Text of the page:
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Literature / The Corrections

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"If John Irving and Tom Wolfe stopped bickering about how to write the Great American Novel long enough to sit down and tap one out together, they'd probably end up with something a little like Jonathan Franzen's "The Corrections" — only not as good."
Benjamin Svetki, Entertainment Weekly review
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Enid Lambert, a mother and housewife for fifty years, wants to get her entire family together for one last, really nice Christmas together in their childhood home, the Midwest town of St. Jude. Together with her cold, introverted husband Alfred (who's falling deeper into Parkinson's disease), she begins a year-long-campaign to persuade her children to come visit, including Gary, a man whose paranoia and vicious denial of his crumbling mental health is only matched by his wife's passive-aggression; Denise, who approaches her relationship with two parts fatalism and one part well-meaning cluelessness; and Chip, a Casanova Wannabe whose life got turned upside down when he was fired for an affair with a 19-year-old student.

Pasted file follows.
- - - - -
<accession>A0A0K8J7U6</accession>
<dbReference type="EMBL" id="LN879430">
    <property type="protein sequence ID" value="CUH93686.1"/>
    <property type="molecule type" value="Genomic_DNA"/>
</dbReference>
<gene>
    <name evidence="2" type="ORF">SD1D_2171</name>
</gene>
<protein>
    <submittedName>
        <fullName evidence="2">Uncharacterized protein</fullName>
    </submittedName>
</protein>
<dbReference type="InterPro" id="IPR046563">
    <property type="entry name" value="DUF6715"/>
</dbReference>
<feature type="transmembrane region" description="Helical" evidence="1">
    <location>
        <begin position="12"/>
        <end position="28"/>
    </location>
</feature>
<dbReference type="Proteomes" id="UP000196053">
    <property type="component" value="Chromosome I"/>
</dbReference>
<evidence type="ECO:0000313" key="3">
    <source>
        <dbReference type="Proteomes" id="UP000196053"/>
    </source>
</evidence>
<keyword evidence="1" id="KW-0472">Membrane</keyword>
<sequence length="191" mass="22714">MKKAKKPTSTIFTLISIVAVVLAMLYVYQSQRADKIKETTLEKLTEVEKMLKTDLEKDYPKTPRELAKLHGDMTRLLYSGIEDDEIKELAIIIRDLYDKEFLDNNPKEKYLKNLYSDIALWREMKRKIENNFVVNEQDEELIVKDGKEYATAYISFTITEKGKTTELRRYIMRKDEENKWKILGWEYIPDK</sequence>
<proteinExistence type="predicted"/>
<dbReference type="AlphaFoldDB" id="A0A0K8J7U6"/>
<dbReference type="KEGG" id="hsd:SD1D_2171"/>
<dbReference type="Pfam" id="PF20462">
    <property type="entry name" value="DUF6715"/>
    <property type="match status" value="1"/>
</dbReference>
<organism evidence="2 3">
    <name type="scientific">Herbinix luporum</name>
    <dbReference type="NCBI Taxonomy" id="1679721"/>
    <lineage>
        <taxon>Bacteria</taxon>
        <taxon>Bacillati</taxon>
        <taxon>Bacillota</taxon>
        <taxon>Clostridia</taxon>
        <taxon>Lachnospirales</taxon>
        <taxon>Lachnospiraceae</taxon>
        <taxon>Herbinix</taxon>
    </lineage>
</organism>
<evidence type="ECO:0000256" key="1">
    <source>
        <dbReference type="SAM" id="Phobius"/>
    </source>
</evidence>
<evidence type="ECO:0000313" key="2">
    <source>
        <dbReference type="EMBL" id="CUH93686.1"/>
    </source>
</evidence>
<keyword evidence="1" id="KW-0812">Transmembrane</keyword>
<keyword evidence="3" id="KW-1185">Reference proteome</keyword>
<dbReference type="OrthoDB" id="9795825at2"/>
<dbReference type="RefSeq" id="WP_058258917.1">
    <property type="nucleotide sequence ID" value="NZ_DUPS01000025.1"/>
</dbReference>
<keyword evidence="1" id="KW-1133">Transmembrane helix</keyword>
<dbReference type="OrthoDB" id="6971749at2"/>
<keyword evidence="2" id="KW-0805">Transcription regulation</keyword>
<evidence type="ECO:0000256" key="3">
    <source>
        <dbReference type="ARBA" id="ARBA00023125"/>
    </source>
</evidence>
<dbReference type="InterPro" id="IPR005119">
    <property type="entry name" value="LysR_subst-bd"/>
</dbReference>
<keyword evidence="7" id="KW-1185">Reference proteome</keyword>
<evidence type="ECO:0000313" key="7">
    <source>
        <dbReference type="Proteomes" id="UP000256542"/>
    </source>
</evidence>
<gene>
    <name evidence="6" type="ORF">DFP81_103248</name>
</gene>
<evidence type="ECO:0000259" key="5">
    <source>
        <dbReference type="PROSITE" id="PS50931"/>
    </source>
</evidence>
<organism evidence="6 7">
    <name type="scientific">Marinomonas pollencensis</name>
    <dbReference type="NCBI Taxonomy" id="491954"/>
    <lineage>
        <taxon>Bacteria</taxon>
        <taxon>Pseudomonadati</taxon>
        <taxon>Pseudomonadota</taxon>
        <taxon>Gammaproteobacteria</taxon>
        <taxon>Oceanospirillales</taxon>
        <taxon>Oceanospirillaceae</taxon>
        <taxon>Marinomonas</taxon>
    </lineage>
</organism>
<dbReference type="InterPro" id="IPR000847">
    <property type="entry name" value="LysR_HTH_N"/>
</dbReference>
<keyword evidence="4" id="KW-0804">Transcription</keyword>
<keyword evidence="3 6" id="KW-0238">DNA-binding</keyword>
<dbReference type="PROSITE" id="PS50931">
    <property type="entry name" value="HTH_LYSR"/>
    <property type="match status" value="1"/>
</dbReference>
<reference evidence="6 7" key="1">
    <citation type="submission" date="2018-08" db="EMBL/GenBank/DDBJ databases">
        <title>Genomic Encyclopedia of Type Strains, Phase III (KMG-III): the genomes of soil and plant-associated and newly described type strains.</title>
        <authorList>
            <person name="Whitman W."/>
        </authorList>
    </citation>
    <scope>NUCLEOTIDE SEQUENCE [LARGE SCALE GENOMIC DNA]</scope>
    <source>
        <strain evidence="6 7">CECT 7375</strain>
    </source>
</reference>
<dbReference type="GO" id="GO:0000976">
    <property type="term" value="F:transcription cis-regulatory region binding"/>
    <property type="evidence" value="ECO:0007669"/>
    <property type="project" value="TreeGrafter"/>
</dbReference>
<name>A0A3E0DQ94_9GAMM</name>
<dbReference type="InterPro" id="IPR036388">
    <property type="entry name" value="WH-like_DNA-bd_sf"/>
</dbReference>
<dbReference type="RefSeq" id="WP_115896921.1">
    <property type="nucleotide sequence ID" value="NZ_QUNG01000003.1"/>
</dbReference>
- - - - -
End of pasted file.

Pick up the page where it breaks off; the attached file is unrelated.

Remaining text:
From Jonathan Franzen, The Corrections (2001) somehow manages the near impossible task of articulating the trouble of conflicting cultural movements in America without being a huge, pretentious bore. With black comedy, loads of people with awful personalities, and a good deal of attention paid to detail, The Corrections is definitely worth a look. Just make sure you're in a good mood when you do.

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There has been various attempts to adapt this novel, either as a film or a television series (but the 2011 pilot has yet to picked up by anyone).

Contains examples of:

  • Adult Fear: Career destruction, medical ethics issues, marital rape, the list goes on...
  • Fan Disservice: See Hot for Student. And that's just the first example.
  • Gayngst: Denise suffers some before becoming adjusted to her sexuality.
  • Good Adultery, Bad Adultery: Brian cheating on Robin is bad, Robin cheating on Brian is good believes Denise.
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  • Hands-Off Parenting: Caroline believes in this, much to Gary's chagrin.
  • Selective Obliviousness: To say that all of these characters are living in denial of both themselves and the people around them is a gross, gross understatement.

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